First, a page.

wed 29/05/2024

DVD: Drive | reviews, news & interviews

DVD: Drive

DVD: Drive

Ryan Gosling and Carey Mulligan star in taut and violent LA crime thriller

Ryan Gosling as the nameless and existential Driver

Director Nicolas Winding Refn says that his LA heist fable Drive was inspired by Grimm's Fairy Tales, but viewers unfamiliar with the perverse labyrinth of Refn's imagination are more likely to detect echoes of Bullitt, Walter Hill's The Driver and Clint Eastwood at his most taciturn. 

Ryan Gosling plays The Driver, auto-wrangling movie stuntman by day and getaway wheel-man by night. A pre-credits sequence follows him as he ferries two anonymous clients away from a robbery, mixing raw speed with calculating guile as he eludes police pursuit with icy efficiency.

Despite being solitary and existential (an effect heightened by the aloof electropop soundtrack), The Driver forms an attachment to his neighbour Irene (Carey Mulligan) and her young son Benicio (Kaden Leos). The scenario becomes precarious when Irene's husband Standard (Oscar Isaac) comes home from prison. He's forced to rob a liquor store as a little favour for some gangsters, The Driver volunteers his getaway services out of concern for Irene, and it all goes horribly wrong in a welter of gunfire and double-crosses.

The pared-down narrative hums along with machine-tooled inevitability, its taut contours intermittently interrupted by outbursts of shocking violence. Stalked by shotgun-wielding assassins who blow off Christina Mad Men Hendricks's head, The Driver displays unsuspected combat skills, impaling one assailant with a long shard of glass. The impossibility of his love for Irene is signalled by a memorable scene in a lift, when the pair share a lingering slo-mo kiss before The Driver kills a hitman by stomping his head to a pulp. The Rubicon is crossed, and The Driver clicks into revenge-automaton mode.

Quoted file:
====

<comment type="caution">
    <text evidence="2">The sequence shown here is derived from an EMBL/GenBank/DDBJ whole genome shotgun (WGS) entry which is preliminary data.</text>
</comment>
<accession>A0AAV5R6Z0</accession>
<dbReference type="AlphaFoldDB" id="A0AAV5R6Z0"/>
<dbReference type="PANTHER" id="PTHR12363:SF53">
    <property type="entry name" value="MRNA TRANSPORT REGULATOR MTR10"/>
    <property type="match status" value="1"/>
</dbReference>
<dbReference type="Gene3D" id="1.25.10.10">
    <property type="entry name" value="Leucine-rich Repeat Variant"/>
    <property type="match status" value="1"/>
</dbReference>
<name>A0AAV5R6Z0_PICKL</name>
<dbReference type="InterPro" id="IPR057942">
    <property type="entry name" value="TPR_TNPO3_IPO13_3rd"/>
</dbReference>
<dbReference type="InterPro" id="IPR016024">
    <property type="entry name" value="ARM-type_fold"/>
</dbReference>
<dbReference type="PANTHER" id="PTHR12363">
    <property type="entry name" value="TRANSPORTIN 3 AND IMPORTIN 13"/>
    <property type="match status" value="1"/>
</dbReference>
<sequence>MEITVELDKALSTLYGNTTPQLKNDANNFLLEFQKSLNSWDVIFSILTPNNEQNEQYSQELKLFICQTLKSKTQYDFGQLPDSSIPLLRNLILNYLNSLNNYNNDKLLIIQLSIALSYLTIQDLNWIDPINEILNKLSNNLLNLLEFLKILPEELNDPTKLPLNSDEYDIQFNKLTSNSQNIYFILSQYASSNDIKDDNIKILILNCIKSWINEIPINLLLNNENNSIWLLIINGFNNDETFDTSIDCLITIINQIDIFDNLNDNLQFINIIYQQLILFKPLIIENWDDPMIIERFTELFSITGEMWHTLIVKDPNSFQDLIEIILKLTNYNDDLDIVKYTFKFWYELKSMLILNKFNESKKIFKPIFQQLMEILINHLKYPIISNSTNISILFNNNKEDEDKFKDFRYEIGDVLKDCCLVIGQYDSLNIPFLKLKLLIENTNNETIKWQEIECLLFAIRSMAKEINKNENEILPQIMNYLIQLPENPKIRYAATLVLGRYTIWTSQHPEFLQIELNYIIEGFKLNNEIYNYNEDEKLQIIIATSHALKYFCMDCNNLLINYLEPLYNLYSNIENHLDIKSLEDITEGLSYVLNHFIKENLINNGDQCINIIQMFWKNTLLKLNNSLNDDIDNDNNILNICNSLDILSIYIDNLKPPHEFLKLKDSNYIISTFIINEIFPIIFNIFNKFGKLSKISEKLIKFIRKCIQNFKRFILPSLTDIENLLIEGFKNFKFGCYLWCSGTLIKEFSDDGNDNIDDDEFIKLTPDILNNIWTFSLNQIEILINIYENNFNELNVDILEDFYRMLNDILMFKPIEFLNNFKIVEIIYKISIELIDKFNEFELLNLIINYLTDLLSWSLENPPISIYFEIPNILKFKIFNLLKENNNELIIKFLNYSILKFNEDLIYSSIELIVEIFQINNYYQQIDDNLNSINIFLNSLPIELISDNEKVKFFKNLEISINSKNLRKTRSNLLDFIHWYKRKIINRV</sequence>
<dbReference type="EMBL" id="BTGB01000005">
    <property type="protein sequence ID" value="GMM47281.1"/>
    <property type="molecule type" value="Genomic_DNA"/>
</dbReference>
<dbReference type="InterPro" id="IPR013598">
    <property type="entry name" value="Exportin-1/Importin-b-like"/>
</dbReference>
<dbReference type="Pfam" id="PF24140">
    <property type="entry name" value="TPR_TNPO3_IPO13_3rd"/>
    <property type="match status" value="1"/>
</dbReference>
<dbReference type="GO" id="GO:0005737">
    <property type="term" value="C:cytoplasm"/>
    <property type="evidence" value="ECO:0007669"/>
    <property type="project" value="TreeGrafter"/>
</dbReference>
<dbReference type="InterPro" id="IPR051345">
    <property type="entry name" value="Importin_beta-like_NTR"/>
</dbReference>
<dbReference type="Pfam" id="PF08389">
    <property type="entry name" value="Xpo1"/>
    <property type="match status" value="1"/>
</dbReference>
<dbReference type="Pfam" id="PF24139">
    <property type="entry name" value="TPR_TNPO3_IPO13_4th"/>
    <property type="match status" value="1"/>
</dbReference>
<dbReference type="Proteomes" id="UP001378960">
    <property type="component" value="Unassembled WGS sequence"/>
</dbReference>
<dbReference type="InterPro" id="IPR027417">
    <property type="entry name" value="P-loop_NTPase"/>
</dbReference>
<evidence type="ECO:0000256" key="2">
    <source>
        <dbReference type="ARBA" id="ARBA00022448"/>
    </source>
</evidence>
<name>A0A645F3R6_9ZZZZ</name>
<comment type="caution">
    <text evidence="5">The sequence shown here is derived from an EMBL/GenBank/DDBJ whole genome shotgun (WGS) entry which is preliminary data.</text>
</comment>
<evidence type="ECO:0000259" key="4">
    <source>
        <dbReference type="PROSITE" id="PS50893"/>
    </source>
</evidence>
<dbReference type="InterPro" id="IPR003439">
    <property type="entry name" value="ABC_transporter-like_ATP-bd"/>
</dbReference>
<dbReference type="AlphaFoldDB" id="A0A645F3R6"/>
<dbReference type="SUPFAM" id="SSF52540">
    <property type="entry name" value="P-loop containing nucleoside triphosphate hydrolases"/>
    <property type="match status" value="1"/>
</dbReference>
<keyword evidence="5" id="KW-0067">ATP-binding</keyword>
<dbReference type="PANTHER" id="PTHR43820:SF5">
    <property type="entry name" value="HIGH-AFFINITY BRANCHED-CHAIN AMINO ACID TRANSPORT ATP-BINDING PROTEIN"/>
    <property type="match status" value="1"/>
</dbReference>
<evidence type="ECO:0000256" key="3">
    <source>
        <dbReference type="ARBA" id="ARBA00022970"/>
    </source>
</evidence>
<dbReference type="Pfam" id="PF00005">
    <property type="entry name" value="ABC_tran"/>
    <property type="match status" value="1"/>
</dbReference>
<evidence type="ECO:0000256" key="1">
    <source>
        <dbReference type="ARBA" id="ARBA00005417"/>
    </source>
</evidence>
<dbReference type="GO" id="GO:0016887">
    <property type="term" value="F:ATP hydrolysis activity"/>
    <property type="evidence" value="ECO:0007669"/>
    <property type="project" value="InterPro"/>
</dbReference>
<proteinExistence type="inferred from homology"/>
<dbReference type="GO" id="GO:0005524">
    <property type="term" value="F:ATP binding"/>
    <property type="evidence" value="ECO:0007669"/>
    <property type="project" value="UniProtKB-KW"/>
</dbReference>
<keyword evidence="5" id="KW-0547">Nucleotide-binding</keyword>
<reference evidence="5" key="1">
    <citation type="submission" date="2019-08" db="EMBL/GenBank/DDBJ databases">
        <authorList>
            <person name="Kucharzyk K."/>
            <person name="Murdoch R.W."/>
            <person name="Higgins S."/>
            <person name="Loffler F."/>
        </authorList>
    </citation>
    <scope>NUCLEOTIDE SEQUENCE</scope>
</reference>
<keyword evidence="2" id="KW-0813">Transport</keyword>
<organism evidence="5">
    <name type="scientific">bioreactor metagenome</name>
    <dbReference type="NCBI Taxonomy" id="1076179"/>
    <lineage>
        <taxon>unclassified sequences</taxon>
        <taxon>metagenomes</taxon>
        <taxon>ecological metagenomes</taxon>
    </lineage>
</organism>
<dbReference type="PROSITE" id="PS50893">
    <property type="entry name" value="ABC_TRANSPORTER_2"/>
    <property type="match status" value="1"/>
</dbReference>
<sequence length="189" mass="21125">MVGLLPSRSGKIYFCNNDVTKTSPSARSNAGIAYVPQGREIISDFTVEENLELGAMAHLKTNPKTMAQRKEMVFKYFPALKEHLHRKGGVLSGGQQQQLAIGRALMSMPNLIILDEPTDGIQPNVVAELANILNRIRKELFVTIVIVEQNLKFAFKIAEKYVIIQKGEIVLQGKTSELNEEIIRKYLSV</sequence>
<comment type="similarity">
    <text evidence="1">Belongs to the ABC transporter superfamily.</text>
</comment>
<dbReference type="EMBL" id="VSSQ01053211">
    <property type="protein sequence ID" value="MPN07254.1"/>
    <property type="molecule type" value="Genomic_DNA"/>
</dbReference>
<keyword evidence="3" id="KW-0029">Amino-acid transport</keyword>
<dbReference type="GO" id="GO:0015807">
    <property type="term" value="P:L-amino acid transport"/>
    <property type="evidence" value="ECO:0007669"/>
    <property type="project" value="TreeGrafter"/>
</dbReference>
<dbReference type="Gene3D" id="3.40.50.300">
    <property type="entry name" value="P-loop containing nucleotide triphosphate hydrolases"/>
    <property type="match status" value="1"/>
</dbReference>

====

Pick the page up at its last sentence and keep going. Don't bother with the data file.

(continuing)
There's excellent support from Albert Brooks as brutish mobster Bernie Rose, while Ron Perlman is suitably dumb and ugly as his henchman Nino. Mulligan successfully looks winsome and vulnerable. But Gosling may be a fraction too likeable, unable to suppress that knowing little smile which is becoming a  familiar tell, and not quite mastering the super-chilled killer-inside-me vibe of McQueen.

DVD extras include poster designs, a stills gallery, theatrical trailer and a 60-second TV spot. There's also an interview with Refn from Drive's BFI screening, where he talks about casting, origins of the story, and how he's not at all violent in real life.  

Watch trailer for Drive

The Driver volunteers his getaway services out of concern for Irene, and it all goes horribly wrong in a welter of gunfire and double-crosses


Editor Rating: 
Average: 4 (1 vote)

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